Two patients with follow‐up duration less than 12 months were excluded from the following flare analysis. Patients with low baseline serum C3 (n = 21) had a shorter time to flare post‐BCDT (p = 0.008) (fig 11).). Patients with anti‐ENA at baseline (21/28) were more likely to flare at any time after BCDT compared with patients without anti‐ENA (p = 0.007, Fisher's exact test). There was no significant association of flare post‐BCDT in patients with baseline individual anti‐ENA of anti‐Sm (n = 10), anti‐La (n = 5), anti‐Ro (n = 12) or anti‐ribonucleoprotein (n = 17) antibodies. Baseline anti‐ENA was the only identified independent predictor of flare post‐BCDT (p = 0.034, odds ratio = 8, 95% CI 1.2 to 55).

figure ar67124.f1
Figure 1 Baseline serum C3 and time to flare after B cell depletion therapy.

Discussion

The results of our study suggest that combination BCDT can be a therapeutic option for refractory SLE patients, with a favourable long‐term safety profile. One‐third of patients remain well after BCDT without introduction of further standard immunosuppressive drugs. Of the patients who relapse after BCDT, most flares occur between 6 and 12 months post‐BCDT, usually several months after repopulation of B cells. One patient in our study developed severe pneumococcal sepsis following BCDT, and we recommend that, where possible, anti‐pneumococcal vaccination should be carried out prior to BCDT treatment in all patients. Anti‐pneumococcal responses are preserved after one cycle of BCDT in patients with SLE for at least 1 year.8 Another patient had a provoked seizure related to hyponatraemia after the first infusion of CyC. Hyponatraemia and water intoxication have been reported after administration of low‐dose CyC.9 Although fluctuations do occur, anti‐ENA levels as a whole generally remain unchanged after BCDT,8 suggesting their production by longer lived plasma cells. We found that positive baseline anti‐ENA was an independent predictor of relapse. This suggests that although disease activity was reduced by BCDT, the association of an expanded autoantibody repertoire, indicative of a more established autoimmune response, may result in a more protracted clinical outcome. It was intriguing that BCDT, like conventional immunosuppression, tends to lower pathogenic antibodies such as anti‐dsDNA10 but has little effect on anti‐ENA.11 This may imply that certain B cell populations are more susceptible to these therapeutic approaches than others. In this study, the statistical analysis was limited by small patient numbers and the heterogeneity of the cohort; however, we observed that patients with low baseline C3 levels tended to have an earlier flare. Although it has been shown that the efficiency of depletion of lymphoma cells may be influenced by the integrity of the complement system,12 we did not observe any relationship between the duration of peripheral B cell depletion and flare.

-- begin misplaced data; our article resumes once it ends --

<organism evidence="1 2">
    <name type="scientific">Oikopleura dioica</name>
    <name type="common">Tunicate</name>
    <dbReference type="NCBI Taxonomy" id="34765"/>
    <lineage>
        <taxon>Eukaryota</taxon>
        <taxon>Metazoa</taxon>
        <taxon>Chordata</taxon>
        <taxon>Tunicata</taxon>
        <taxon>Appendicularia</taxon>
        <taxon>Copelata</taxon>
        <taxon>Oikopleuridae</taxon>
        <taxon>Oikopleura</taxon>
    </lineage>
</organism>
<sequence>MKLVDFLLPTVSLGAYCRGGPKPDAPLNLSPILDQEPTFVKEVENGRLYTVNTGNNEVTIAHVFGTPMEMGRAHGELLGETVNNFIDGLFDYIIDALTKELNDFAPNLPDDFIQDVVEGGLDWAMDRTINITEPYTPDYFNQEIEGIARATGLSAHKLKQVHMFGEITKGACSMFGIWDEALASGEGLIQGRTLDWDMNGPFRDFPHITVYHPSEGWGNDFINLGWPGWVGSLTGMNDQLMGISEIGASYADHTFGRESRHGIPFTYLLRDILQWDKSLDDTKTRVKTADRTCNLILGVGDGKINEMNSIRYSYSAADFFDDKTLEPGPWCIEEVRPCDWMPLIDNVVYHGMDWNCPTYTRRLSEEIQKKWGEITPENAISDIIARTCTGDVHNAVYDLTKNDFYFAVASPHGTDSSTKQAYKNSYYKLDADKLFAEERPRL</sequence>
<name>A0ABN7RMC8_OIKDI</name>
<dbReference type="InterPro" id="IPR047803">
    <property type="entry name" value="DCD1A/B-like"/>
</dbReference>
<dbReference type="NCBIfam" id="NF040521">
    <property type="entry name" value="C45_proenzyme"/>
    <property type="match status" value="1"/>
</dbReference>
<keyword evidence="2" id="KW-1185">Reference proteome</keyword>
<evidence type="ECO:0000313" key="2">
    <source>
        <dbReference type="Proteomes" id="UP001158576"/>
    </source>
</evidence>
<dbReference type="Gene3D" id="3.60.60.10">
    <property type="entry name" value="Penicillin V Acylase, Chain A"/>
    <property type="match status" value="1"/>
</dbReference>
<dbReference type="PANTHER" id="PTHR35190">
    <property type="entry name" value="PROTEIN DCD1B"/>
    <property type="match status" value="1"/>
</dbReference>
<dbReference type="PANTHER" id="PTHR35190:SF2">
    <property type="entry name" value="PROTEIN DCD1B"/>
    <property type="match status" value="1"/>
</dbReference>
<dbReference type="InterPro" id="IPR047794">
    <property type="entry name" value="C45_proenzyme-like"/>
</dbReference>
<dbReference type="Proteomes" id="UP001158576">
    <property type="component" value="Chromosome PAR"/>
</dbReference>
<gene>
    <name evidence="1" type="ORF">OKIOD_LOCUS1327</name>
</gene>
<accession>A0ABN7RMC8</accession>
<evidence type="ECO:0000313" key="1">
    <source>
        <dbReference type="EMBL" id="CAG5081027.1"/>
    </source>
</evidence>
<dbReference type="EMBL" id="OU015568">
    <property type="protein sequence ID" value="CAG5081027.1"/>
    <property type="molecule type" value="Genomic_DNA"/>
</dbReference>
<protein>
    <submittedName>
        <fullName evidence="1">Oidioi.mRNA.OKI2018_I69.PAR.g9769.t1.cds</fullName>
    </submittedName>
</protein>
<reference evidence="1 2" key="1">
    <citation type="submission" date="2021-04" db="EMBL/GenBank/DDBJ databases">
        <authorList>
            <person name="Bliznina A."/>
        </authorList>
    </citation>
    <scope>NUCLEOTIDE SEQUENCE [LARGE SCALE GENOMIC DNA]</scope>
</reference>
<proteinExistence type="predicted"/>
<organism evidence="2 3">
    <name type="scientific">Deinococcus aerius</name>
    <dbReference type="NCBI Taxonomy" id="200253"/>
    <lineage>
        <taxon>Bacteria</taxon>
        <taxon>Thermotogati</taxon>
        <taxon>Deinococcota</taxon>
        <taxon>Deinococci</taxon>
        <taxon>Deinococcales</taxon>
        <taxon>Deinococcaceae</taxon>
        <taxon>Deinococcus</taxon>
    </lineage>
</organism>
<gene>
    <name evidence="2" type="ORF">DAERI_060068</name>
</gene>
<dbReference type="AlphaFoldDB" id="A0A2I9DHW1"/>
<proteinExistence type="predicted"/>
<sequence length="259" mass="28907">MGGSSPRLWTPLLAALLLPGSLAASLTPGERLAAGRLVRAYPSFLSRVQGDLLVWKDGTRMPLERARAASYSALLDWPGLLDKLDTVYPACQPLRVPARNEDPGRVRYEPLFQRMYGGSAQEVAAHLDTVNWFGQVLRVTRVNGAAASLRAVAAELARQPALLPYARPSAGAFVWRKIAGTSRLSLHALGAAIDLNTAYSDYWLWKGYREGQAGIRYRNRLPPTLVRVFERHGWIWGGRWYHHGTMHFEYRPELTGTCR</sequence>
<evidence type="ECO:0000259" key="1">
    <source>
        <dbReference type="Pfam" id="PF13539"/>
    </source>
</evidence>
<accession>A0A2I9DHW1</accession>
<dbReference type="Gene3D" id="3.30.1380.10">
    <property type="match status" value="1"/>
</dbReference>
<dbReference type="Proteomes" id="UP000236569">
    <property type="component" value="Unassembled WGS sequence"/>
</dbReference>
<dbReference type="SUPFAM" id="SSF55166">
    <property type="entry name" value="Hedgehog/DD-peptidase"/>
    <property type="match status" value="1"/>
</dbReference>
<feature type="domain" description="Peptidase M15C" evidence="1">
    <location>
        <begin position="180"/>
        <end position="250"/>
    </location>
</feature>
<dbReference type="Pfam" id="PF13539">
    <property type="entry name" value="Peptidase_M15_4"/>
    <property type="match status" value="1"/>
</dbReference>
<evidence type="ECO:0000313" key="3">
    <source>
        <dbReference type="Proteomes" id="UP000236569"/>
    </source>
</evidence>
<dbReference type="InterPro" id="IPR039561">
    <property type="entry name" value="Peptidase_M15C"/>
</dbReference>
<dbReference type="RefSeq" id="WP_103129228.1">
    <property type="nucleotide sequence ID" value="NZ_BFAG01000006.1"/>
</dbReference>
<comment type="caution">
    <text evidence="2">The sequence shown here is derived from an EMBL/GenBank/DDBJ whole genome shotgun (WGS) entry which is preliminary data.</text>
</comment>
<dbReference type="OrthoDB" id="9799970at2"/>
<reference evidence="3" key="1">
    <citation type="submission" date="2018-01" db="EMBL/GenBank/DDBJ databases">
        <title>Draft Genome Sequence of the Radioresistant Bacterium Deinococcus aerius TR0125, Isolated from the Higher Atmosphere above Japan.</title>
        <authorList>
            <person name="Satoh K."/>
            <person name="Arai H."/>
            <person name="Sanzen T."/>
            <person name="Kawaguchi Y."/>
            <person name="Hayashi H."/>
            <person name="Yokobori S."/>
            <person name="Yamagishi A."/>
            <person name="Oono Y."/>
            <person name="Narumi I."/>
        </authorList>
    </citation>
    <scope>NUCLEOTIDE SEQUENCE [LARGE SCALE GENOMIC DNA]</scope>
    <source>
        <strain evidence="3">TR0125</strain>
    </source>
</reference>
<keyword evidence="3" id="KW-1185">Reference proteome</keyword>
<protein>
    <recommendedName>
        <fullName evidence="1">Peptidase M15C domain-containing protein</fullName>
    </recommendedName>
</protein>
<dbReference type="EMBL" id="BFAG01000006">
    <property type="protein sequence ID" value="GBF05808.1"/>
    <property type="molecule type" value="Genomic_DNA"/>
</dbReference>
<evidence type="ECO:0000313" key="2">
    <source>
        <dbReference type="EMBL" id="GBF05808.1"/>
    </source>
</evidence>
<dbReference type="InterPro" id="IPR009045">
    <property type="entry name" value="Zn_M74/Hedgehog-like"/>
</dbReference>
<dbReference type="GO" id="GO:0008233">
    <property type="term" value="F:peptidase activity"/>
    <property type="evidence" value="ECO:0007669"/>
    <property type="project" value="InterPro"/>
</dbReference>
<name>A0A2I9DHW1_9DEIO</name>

In conclusion, baseline autoantibody profiling with reference to anti‐ENA may help identify patients who will have a more sustained response from BCDT. This study also provides some reassurance that BCDT in lupus is safe on a long‐term basis.

Acknowledgements

Dr. Kristine Ng is a recipient of the New Zealand Rose Hellaby scholarship. The authors are grateful to the Rosetree Foundation for their support in this research.

Abbreviations

BCDT - B cell depletion therapy

BILAG - British Isles Lupus Assessment Group

CyC - cyclophosphamide

dsDNA - double‐stranded DNA

ENA - extractable nuclear antigen

PCR - protein creatinine ratio

SLE - systemic lupus erythematosus

Footnotes

Competing interests: MJL has received funding from Roche Pharmaceuticals and GlaxoSmithKline Research and Development Ltd.

References

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2. Leandro M J, Edwards J C, Cambridge G, Ehrenstein M R, Isenberg D A. An open study of B lymphocyte depletion in systemic lupus erythematosus. Arthritis Rheum 2002. 462673–2677.2677 [PubMed]
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9. Salido M, Macarron P, Hernandez‐Garcia C, D'Cruz D P, Khamashtha M A, Hughes G R. Water intoxication induced by low‐dose cyclophosphamide in two patients with systemic lupus erythematosus. Lupus 2003. 12636–639.639 [PubMed]